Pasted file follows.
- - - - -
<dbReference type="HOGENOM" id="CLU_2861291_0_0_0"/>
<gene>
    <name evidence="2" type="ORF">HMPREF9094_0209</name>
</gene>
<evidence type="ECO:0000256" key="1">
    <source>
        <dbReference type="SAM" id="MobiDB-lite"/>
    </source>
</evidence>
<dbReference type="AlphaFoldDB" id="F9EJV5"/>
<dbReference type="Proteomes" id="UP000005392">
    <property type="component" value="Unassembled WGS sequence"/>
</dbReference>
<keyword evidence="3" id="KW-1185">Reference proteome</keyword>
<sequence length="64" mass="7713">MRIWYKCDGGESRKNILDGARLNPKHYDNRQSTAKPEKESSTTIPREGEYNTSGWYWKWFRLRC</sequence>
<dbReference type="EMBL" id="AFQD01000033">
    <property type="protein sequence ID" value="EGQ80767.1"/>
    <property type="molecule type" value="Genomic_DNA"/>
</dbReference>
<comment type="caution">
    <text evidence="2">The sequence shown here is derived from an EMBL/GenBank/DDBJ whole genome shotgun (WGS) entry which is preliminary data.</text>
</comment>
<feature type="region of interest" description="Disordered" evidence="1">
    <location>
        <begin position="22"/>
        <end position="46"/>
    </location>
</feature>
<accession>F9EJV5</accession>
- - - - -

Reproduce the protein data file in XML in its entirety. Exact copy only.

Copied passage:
<dbReference type="HOGENOM" id="CLU_2861291_0_0_0"/>
<gene>
    <name evidence="2" type="ORF">HMPREF9094_0209</name>
</gene>
<evidence type="ECO:0000256" key="1">
    <source>
        <dbReference type="SAM" id="MobiDB-lite"/>
    </source>
</evidence>
<dbReference type="AlphaFoldDB" id="F9EJV5"/>
<dbReference type="Proteomes" id="UP000005392">
    <property type="component" value="Unassembled WGS sequence"/>
</dbReference>
<keyword evidence="3" id="KW-1185">Reference proteome</keyword>
<sequence length="64" mass="7713">MRIWYKCDGGESRKNILDGARLNPKHYDNRQSTAKPEKESSTTIPREGEYNTSGWYWKWFRLRC</sequence>
<dbReference type="EMBL" id="AFQD01000033">
    <property type="protein sequence ID" value="EGQ80767.1"/>
    <property type="molecule type" value="Genomic_DNA"/>
</dbReference>
<comment type="caution">
    <text evidence="2">The sequence shown here is derived from an EMBL/GenBank/DDBJ whole genome shotgun (WGS) entry which is preliminary data.</text>
</comment>
<feature type="region of interest" description="Disordered" evidence="1">
    <location>
        <begin position="22"/>
        <end position="46"/>
    </location>
</feature>
<accession>F9EJV5</accession>